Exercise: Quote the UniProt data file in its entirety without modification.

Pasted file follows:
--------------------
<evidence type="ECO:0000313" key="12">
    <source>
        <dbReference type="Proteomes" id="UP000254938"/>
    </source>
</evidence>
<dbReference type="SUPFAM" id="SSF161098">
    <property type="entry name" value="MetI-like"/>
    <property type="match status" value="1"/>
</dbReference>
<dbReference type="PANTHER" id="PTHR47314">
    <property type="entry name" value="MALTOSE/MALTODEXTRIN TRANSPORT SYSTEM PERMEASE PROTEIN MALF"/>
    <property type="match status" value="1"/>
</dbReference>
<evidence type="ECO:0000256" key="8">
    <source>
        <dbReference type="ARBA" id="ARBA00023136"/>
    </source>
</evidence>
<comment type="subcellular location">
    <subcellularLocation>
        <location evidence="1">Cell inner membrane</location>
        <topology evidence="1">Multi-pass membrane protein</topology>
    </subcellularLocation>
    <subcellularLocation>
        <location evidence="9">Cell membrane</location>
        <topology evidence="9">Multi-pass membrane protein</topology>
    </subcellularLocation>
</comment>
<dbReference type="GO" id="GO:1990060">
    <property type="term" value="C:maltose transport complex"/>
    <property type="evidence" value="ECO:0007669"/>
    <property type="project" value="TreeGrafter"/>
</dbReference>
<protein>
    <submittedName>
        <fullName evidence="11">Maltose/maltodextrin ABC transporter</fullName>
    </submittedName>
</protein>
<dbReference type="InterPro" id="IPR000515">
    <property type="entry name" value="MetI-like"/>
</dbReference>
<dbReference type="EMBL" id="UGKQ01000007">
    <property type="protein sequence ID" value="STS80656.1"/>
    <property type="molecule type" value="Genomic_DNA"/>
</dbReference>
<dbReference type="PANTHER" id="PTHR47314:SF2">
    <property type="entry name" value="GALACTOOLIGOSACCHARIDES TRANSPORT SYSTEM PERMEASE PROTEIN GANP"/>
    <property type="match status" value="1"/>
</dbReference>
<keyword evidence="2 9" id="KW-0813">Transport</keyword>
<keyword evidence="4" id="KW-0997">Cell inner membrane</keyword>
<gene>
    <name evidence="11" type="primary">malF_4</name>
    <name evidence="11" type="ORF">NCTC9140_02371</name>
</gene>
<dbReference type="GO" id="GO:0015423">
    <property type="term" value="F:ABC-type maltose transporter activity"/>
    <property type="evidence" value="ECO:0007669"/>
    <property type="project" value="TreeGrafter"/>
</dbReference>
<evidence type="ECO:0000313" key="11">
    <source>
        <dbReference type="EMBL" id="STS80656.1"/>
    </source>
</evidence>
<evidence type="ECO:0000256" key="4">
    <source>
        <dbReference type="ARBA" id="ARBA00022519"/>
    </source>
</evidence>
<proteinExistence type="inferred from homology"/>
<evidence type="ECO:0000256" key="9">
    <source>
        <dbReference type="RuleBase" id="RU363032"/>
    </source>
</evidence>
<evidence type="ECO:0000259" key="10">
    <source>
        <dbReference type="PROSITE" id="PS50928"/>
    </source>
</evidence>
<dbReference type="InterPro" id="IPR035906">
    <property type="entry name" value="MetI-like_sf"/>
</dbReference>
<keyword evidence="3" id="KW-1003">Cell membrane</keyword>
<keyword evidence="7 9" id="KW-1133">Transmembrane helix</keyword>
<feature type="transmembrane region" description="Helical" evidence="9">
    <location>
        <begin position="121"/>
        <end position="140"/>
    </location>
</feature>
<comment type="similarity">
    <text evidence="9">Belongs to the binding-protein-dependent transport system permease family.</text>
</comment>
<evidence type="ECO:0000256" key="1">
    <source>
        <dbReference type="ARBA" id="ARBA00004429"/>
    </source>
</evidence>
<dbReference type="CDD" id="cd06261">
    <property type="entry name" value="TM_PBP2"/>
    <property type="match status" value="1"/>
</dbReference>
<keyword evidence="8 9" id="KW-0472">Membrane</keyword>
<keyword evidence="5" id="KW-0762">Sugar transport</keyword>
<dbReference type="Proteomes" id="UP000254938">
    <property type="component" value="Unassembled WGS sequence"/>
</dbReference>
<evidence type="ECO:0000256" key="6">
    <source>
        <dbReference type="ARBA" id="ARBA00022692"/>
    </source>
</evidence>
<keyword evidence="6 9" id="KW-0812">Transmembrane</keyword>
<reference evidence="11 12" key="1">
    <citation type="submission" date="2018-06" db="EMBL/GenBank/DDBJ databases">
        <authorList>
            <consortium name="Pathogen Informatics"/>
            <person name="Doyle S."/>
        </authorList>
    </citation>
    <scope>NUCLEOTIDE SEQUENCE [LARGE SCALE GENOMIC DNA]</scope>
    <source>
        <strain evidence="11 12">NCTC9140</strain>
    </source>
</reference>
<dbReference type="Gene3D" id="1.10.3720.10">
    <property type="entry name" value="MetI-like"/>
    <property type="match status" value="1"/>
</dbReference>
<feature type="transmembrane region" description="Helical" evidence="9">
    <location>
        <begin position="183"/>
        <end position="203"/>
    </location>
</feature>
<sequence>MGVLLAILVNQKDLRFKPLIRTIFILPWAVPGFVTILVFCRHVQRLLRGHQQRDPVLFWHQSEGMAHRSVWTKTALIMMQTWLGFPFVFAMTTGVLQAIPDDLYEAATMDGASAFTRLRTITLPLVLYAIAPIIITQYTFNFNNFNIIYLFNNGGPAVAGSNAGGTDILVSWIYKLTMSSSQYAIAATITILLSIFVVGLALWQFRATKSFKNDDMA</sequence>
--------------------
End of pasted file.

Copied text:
<evidence type="ECO:0000313" key="12">
    <source>
        <dbReference type="Proteomes" id="UP000254938"/>
    </source>
</evidence>
<dbReference type="SUPFAM" id="SSF161098">
    <property type="entry name" value="MetI-like"/>
    <property type="match status" value="1"/>
</dbReference>
<dbReference type="PANTHER" id="PTHR47314">
    <property type="entry name" value="MALTOSE/MALTODEXTRIN TRANSPORT SYSTEM PERMEASE PROTEIN MALF"/>
    <property type="match status" value="1"/>
</dbReference>
<evidence type="ECO:0000256" key="8">
    <source>
        <dbReference type="ARBA" id="ARBA00023136"/>
    </source>
</evidence>
<comment type="subcellular location">
    <subcellularLocation>
        <location evidence="1">Cell inner membrane</location>
        <topology evidence="1">Multi-pass membrane protein</topology>
    </subcellularLocation>
    <subcellularLocation>
        <location evidence="9">Cell membrane</location>
        <topology evidence="9">Multi-pass membrane protein</topology>
    </subcellularLocation>
</comment>
<dbReference type="GO" id="GO:1990060">
    <property type="term" value="C:maltose transport complex"/>
    <property type="evidence" value="ECO:0007669"/>
    <property type="project" value="TreeGrafter"/>
</dbReference>
<protein>
    <submittedName>
        <fullName evidence="11">Maltose/maltodextrin ABC transporter</fullName>
    </submittedName>
</protein>
<dbReference type="InterPro" id="IPR000515">
    <property type="entry name" value="MetI-like"/>
</dbReference>
<dbReference type="EMBL" id="UGKQ01000007">
    <property type="protein sequence ID" value="STS80656.1"/>
    <property type="molecule type" value="Genomic_DNA"/>
</dbReference>
<dbReference type="PANTHER" id="PTHR47314:SF2">
    <property type="entry name" value="GALACTOOLIGOSACCHARIDES TRANSPORT SYSTEM PERMEASE PROTEIN GANP"/>
    <property type="match status" value="1"/>
</dbReference>
<keyword evidence="2 9" id="KW-0813">Transport</keyword>
<keyword evidence="4" id="KW-0997">Cell inner membrane</keyword>
<gene>
    <name evidence="11" type="primary">malF_4</name>
    <name evidence="11" type="ORF">NCTC9140_02371</name>
</gene>
<dbReference type="GO" id="GO:0015423">
    <property type="term" value="F:ABC-type maltose transporter activity"/>
    <property type="evidence" value="ECO:0007669"/>
    <property type="project" value="TreeGrafter"/>
</dbReference>
<evidence type="ECO:0000313" key="11">
    <source>
        <dbReference type="EMBL" id="STS80656.1"/>
    </source>
</evidence>
<evidence type="ECO:0000256" key="4">
    <source>
        <dbReference type="ARBA" id="ARBA00022519"/>
    </source>
</evidence>
<proteinExistence type="inferred from homology"/>
<evidence type="ECO:0000256" key="9">
    <source>
        <dbReference type="RuleBase" id="RU363032"/>
    </source>
</evidence>
<evidence type="ECO:0000259" key="10">
    <source>
        <dbReference type="PROSITE" id="PS50928"/>
    </source>
</evidence>
<dbReference type="InterPro" id="IPR035906">
    <property type="entry name" value="MetI-like_sf"/>
</dbReference>
<keyword evidence="3" id="KW-1003">Cell membrane</keyword>
<keyword evidence="7 9" id="KW-1133">Transmembrane helix</keyword>
<feature type="transmembrane region" description="Helical" evidence="9">
    <location>
        <begin position="121"/>
        <end position="140"/>
    </location>
</feature>
<comment type="similarity">
    <text evidence="9">Belongs to the binding-protein-dependent transport system permease family.</text>
</comment>
<evidence type="ECO:0000256" key="1">
    <source>
        <dbReference type="ARBA" id="ARBA00004429"/>
    </source>
</evidence>
<dbReference type="CDD" id="cd06261">
    <property type="entry name" value="TM_PBP2"/>
    <property type="match status" value="1"/>
</dbReference>
<keyword evidence="8 9" id="KW-0472">Membrane</keyword>
<keyword evidence="5" id="KW-0762">Sugar transport</keyword>
<dbReference type="Proteomes" id="UP000254938">
    <property type="component" value="Unassembled WGS sequence"/>
</dbReference>
<evidence type="ECO:0000256" key="6">
    <source>
        <dbReference type="ARBA" id="ARBA00022692"/>
    </source>
</evidence>
<keyword evidence="6 9" id="KW-0812">Transmembrane</keyword>
<reference evidence="11 12" key="1">
    <citation type="submission" date="2018-06" db="EMBL/GenBank/DDBJ databases">
        <authorList>
            <consortium name="Pathogen Informatics"/>
            <person name="Doyle S."/>
        </authorList>
    </citation>
    <scope>NUCLEOTIDE SEQUENCE [LARGE SCALE GENOMIC DNA]</scope>
    <source>
        <strain evidence="11 12">NCTC9140</strain>
    </source>
</reference>
<dbReference type="Gene3D" id="1.10.3720.10">
    <property type="entry name" value="MetI-like"/>
    <property type="match status" value="1"/>
</dbReference>
<feature type="transmembrane region" description="Helical" evidence="9">
    <location>
        <begin position="183"/>
        <end position="203"/>
    </location>
</feature>
<sequence>MGVLLAILVNQKDLRFKPLIRTIFILPWAVPGFVTILVFCRHVQRLLRGHQQRDPVLFWHQSEGMAHRSVWTKTALIMMQTWLGFPFVFAMTTGVLQAIPDDLYEAATMDGASAFTRLRTITLPLVLYAIAPIIITQYTFNFNNFNIIYLFNNGGPAVAGSNAGGTDILVSWIYKLTMSSSQYAIAATITILLSIFVVGLALWQFRATKSFKNDDMA</sequence>